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MM: This information supports one more use and justification for daily use of probiotics. It also brings out the question, could the preponderance of social anxiety that is described in the literature have a dysbiosis component?
Proc Natl Acad Sci U S A 2011 Aug 29
A Yogurt of the Future as an Anxiety Treatment?
In mice, a Lactobacillus strain reduces anxiety via vagus nerve mechanisms that affect brain GABAergic systems.
     Over the past few years, research in rodents has revealed the existence of a "microbiota–gut–brain axis," through which microbial actions are mediated through vagal afferent nerves to affect functional bowel disorders, hypothalamic–pituitary–adrenal axis stress responses, and anxiety behaviors. Now, researchers from two laboratories using slightly different protocols report on their examination of the possible effects of the probiotic bacterium Lactobacillus rhamnosus (JB-1) on GABAergic brain systems and on stress responses, anxiety- and depression-like behaviors in relation to vagal nerve functioning.
     Animals received broth with or without L. rhamnosus (JB-1). Chronic administration of L. rhamnosus (JB-1) in healthy mice differentially affected the messenger RNA expression of several GABAA and GABAB receptor subtypes in the prefrontal cortex, amygdala, and hippocampus, among other areas. L. rhamnosus (JB-1) administration was also associated with reduced corticosterone levels in stressed mice and with reduced fear behaviors in several stress tests (e.g., open maze and forced swimming tests). L. rhamnosus (JB-1) did not have these effects in animals that underwent vagotomy, indicating the microbiota–gut–brain pathway.
     Comment: That these findings have already been replicated supports their veracity. Molecular and neurophysiological mechanisms by which this bacterial strain affects vagal afferents remain to be worked out. Because the gut–neural effects of Lactobacillus are strain-dependent, they cannot be generalized to other Lactobacillus strains, such as those found in yogurt cultures available in supermarkets. Clinical trials are being planned.
Joel Yager, MD Published in Journal Watch Psychiatry September 26, 2011
     Citation(s):Bravo JA et al. Ingestion of Lactobacillus strain regulates emotional behavior and central GABA receptor expression in a mouse via the vagus nerve. Proc Natl Acad Sci U S A 2011 Aug 29; [e-pub ahead of print]. (http://dx.doi.org/10.1073/pnas.1102999108)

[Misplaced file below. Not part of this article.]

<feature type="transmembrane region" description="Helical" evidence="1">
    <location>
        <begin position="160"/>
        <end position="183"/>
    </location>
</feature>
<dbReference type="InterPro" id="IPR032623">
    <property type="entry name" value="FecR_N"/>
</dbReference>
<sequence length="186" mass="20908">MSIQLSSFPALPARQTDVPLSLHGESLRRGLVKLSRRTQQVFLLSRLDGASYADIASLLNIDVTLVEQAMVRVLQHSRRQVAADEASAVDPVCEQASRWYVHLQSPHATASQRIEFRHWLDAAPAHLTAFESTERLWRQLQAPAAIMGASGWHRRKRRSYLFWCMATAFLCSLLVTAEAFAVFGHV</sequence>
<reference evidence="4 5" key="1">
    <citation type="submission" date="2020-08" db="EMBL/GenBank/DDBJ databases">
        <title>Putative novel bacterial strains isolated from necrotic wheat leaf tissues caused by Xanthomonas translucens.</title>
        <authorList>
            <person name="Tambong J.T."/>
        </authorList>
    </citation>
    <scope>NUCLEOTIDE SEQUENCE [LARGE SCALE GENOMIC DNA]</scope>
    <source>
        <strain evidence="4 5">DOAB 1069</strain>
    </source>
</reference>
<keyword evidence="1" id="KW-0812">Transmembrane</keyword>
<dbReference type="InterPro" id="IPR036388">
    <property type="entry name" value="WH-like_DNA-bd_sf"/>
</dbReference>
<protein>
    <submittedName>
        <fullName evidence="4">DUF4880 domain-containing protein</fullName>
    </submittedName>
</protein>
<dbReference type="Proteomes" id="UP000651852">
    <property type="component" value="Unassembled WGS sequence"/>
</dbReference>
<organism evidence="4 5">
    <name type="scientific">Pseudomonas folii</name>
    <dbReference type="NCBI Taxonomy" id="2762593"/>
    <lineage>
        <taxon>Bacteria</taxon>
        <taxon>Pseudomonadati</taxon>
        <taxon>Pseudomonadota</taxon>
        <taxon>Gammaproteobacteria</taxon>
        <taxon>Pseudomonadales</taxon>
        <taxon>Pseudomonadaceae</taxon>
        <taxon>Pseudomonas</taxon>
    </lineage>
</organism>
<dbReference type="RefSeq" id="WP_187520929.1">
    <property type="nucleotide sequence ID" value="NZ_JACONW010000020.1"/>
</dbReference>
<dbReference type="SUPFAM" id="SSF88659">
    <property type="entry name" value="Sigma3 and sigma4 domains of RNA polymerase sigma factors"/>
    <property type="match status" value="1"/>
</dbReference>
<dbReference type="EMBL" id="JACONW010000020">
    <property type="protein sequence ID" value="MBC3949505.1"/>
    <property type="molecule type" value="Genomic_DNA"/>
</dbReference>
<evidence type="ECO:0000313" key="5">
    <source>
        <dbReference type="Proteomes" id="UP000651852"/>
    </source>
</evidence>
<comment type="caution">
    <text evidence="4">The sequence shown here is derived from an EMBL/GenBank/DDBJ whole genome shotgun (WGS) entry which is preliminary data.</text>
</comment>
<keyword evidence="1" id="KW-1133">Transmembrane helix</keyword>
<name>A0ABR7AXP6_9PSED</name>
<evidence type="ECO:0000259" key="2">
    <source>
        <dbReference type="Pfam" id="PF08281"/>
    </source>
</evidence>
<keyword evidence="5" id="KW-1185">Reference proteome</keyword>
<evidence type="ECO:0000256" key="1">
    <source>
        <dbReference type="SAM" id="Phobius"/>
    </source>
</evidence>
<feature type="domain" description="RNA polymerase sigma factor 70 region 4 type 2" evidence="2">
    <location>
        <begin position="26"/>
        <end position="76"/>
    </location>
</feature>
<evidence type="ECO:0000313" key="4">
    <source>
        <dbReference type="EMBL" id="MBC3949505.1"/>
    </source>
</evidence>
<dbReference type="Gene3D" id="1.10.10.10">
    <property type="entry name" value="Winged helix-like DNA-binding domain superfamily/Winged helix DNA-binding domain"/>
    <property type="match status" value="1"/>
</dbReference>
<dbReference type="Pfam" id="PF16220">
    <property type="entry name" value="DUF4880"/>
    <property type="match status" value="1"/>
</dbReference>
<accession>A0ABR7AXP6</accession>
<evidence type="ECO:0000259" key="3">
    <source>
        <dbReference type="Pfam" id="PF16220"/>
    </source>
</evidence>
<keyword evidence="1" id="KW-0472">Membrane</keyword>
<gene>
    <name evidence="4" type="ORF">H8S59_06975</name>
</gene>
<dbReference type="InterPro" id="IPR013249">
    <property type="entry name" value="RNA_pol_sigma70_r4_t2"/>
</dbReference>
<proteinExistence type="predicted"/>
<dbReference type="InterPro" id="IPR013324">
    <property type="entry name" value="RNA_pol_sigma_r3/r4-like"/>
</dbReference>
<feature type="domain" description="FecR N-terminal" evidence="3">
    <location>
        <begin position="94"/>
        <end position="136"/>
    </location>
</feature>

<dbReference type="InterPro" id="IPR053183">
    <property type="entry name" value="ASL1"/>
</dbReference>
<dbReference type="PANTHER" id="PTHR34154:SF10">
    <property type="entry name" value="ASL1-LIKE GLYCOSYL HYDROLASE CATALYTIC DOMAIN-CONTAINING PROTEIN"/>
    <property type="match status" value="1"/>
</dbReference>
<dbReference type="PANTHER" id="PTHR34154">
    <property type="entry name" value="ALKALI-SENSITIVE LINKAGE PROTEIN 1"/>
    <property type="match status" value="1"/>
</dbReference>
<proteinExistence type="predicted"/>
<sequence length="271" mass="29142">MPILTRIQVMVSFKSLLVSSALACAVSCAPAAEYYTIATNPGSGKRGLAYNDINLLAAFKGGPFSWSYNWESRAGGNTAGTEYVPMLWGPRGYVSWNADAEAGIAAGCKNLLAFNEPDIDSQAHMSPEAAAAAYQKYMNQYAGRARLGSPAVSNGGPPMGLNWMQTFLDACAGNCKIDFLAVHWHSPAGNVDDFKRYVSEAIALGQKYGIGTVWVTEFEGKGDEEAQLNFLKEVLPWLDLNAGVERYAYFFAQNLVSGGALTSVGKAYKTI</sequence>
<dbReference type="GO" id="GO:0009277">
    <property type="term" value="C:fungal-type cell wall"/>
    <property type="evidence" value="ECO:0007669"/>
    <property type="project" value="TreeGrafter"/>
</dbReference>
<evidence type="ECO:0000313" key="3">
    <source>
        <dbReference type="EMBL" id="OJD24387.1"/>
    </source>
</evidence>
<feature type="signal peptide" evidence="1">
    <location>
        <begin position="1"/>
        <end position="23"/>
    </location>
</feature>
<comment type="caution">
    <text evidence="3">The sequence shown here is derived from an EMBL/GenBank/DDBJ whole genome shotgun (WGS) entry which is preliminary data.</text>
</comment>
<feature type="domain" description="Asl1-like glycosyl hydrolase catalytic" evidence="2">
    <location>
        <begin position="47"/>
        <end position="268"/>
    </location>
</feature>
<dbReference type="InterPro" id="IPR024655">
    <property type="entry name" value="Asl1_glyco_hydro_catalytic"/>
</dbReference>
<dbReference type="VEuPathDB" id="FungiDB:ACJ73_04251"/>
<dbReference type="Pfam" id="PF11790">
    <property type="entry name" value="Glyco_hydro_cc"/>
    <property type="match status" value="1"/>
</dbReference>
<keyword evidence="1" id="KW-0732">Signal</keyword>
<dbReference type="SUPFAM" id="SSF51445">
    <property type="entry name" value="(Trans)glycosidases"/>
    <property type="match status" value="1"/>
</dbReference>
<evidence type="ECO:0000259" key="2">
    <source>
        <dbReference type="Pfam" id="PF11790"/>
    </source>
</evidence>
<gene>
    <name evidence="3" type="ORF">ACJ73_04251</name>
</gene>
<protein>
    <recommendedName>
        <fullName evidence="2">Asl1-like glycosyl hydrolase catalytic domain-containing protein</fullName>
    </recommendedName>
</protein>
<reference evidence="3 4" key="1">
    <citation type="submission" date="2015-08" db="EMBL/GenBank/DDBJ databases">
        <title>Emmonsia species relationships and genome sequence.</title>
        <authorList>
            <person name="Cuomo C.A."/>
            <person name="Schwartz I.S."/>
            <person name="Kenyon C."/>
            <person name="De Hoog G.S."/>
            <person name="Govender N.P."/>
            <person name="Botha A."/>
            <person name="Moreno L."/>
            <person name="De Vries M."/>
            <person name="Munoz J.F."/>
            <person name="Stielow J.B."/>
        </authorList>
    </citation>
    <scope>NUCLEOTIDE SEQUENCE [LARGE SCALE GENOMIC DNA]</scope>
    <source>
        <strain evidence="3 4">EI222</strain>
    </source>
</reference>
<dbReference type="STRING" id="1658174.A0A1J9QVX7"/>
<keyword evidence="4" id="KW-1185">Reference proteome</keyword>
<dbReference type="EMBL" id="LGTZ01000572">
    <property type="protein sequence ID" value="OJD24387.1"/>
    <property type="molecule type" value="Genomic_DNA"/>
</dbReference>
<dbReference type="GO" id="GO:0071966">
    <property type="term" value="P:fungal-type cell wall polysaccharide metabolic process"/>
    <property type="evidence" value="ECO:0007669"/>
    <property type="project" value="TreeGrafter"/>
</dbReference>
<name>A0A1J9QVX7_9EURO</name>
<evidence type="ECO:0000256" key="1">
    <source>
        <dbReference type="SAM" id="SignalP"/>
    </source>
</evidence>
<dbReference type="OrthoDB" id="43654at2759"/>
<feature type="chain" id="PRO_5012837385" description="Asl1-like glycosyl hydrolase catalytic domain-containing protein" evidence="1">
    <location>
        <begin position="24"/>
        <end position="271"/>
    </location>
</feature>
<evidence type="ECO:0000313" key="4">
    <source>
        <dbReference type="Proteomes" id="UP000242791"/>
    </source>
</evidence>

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Increased Coffee Consumption Linked to Lower Depression Risk in Women
The more caffeinated coffee women drink, the less likely they are to develop depression, according to a prospective study in the Archives of Internal Medicine.
     Some 50,000 Nurses' Health Study participants without depressive symptoms at baseline were followed for roughly 10 years. During that time, about 5% reported physician-diagnosed depression.
     Overall, as self-reported caffeinated coffee consumption increased, the risk for depression decreased. In particular, compared with women who drank 1 cup or less a week, those drinking 2 to 3 cups a day had a 15% lower relative risk for depression, and those drinking 4 or more cups a day had a 20% lower risk. No link was seen between other sources of caffeine and depression, or between decaffeinated coffee and depression.
     An editorialist says that the while these and other data may provide reassurance that coffee drinking has "no glaringly deleterious health consequences ... it seems premature to recommend coffee consumption."
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Treating Cardiovascular Risk Factors Can Improve Sexual Function in
Men with ED

     Using lifestyle modification or drug therapy to treat cardiovascular risk factors can ameliorate erectile dysfunction, according to a meta-analysis in the Archives of Internal Medicine.
     The meta-analysis included four randomized trials that looked at the effects of lifestyle modification (e.g., weight loss, exercise) and two trials that examined the impact of atorvastatin on CV risk factors and erectile dysfunction. Some 740 men were included, and follow-up ranged from 2 to 24 months.
     Overall, reducing CV risk factors with either lifestyle changes or statin therapy was associated with statistically significant improvements in sexual function. The benefits persisted even when patients were also using phosphodiesterase type 5 inhibitors (e.g., sildenafil).
     The researchers write: "Erectile dysfunction detection in the primary health clinic may provide an opportunity for early adoption of a healthy lifestyle to improve the overall health of men."